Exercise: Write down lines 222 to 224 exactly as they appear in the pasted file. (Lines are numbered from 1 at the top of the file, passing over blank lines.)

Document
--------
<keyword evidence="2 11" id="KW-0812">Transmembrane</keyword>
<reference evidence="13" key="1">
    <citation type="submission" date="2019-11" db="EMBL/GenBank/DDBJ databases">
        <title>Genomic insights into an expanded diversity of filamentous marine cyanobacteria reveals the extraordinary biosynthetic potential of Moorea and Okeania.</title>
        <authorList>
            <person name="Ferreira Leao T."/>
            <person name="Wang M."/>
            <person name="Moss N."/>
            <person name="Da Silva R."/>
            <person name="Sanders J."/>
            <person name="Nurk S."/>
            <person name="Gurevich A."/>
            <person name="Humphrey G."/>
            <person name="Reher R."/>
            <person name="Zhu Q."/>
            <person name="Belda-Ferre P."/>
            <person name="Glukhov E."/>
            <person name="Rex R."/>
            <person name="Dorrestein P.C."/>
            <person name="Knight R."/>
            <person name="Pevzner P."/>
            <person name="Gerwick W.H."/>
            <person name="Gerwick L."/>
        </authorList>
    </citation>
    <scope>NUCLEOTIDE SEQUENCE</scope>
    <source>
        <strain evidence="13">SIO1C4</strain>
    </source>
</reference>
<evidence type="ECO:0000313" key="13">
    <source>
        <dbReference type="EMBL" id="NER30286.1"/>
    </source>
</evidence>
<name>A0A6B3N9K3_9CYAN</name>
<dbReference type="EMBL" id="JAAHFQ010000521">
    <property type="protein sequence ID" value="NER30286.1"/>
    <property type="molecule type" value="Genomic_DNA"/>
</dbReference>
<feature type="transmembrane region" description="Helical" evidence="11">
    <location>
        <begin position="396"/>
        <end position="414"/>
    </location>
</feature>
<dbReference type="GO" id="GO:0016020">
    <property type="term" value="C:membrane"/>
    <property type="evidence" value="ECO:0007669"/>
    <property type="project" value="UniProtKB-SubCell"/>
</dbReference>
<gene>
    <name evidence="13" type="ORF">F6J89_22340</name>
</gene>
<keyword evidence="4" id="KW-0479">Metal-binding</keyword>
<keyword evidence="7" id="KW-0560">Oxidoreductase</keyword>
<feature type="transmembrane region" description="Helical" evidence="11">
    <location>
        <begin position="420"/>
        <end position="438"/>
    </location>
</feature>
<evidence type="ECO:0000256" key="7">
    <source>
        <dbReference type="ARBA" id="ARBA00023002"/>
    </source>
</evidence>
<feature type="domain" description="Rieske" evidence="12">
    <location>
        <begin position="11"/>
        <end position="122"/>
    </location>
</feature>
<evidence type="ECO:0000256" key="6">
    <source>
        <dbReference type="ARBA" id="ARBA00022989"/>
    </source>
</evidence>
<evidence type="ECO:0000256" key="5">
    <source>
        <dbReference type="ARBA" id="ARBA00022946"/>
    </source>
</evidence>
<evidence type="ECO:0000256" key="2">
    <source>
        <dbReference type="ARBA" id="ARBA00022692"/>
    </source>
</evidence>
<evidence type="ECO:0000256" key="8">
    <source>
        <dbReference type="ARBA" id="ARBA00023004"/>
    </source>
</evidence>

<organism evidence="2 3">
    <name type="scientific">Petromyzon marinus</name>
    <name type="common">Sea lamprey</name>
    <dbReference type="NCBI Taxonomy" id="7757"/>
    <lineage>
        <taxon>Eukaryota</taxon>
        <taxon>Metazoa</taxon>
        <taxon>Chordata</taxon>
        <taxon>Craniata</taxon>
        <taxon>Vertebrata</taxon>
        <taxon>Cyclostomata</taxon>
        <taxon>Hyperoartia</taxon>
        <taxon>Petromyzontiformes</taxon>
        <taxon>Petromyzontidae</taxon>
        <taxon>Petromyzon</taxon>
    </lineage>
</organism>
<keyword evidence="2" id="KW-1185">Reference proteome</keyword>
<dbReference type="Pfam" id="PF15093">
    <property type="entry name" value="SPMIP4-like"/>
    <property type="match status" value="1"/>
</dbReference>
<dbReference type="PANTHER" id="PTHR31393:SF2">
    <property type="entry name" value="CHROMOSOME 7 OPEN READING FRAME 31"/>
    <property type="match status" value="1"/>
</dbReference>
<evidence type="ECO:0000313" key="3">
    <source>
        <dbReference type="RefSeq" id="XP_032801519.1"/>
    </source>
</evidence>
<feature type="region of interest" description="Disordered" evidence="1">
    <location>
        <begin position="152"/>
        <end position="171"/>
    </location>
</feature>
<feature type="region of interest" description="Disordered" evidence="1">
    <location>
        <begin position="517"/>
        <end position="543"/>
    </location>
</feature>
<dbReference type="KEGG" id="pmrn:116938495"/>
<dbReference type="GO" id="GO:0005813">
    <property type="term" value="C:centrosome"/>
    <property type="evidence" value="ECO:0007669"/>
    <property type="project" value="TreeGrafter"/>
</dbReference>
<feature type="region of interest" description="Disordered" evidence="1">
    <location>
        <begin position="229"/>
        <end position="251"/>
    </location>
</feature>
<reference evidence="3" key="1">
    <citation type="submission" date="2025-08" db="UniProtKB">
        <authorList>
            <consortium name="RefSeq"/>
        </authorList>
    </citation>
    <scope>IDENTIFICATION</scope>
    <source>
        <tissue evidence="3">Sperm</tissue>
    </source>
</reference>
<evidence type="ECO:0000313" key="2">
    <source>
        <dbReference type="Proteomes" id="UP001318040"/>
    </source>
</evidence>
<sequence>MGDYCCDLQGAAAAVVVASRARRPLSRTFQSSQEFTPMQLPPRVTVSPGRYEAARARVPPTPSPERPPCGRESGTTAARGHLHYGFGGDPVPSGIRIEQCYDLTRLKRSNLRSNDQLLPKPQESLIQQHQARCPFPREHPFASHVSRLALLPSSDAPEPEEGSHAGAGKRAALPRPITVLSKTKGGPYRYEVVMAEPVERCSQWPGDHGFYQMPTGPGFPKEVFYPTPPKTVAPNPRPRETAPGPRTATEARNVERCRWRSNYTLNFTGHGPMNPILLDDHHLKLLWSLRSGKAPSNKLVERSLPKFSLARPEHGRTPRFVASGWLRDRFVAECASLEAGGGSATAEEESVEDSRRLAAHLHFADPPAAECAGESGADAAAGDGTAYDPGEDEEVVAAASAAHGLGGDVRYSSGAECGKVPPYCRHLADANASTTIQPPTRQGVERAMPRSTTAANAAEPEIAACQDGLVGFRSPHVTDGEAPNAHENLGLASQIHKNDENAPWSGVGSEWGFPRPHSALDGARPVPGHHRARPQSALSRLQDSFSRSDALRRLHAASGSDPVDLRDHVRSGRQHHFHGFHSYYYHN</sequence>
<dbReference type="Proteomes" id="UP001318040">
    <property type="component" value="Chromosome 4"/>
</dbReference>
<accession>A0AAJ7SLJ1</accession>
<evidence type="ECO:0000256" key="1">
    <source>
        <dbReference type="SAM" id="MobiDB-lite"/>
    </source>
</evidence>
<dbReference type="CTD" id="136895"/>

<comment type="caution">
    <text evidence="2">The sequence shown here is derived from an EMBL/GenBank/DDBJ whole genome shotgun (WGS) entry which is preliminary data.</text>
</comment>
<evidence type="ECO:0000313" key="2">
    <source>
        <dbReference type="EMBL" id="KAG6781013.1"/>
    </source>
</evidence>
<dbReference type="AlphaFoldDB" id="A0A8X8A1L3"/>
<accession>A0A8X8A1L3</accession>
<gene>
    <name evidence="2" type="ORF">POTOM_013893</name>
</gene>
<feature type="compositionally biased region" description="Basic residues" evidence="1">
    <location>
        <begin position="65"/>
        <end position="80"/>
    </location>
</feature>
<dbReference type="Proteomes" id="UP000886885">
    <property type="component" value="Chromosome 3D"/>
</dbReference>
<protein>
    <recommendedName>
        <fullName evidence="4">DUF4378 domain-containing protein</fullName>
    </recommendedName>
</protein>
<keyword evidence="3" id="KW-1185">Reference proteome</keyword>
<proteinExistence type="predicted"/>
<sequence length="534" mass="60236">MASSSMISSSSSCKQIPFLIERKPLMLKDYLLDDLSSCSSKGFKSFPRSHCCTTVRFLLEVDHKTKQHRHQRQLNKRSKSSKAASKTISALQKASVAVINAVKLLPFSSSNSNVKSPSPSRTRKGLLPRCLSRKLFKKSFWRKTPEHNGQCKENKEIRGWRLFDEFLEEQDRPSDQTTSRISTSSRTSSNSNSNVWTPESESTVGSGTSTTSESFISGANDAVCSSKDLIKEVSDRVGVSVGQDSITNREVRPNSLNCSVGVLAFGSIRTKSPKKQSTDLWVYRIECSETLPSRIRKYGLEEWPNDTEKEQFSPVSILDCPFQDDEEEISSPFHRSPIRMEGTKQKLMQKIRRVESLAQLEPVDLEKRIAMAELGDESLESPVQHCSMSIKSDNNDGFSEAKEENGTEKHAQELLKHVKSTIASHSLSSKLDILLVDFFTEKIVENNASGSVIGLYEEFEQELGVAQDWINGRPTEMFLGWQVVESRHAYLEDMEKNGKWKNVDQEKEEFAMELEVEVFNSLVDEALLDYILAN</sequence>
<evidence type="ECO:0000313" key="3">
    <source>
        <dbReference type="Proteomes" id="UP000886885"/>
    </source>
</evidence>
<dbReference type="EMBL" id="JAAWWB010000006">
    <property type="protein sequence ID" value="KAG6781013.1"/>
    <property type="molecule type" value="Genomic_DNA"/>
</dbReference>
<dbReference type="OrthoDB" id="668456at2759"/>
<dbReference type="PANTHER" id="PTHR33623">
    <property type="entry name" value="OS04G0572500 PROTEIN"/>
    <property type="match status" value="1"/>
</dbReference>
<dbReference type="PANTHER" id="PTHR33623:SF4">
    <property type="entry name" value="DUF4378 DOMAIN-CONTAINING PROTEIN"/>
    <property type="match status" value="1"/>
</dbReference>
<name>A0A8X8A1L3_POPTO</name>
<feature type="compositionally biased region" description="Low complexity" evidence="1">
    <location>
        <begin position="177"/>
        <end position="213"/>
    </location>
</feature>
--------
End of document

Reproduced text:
    <property type="match status" value="1"/>
</dbReference>
<name>A0A8X8A1L3_POPTO</name>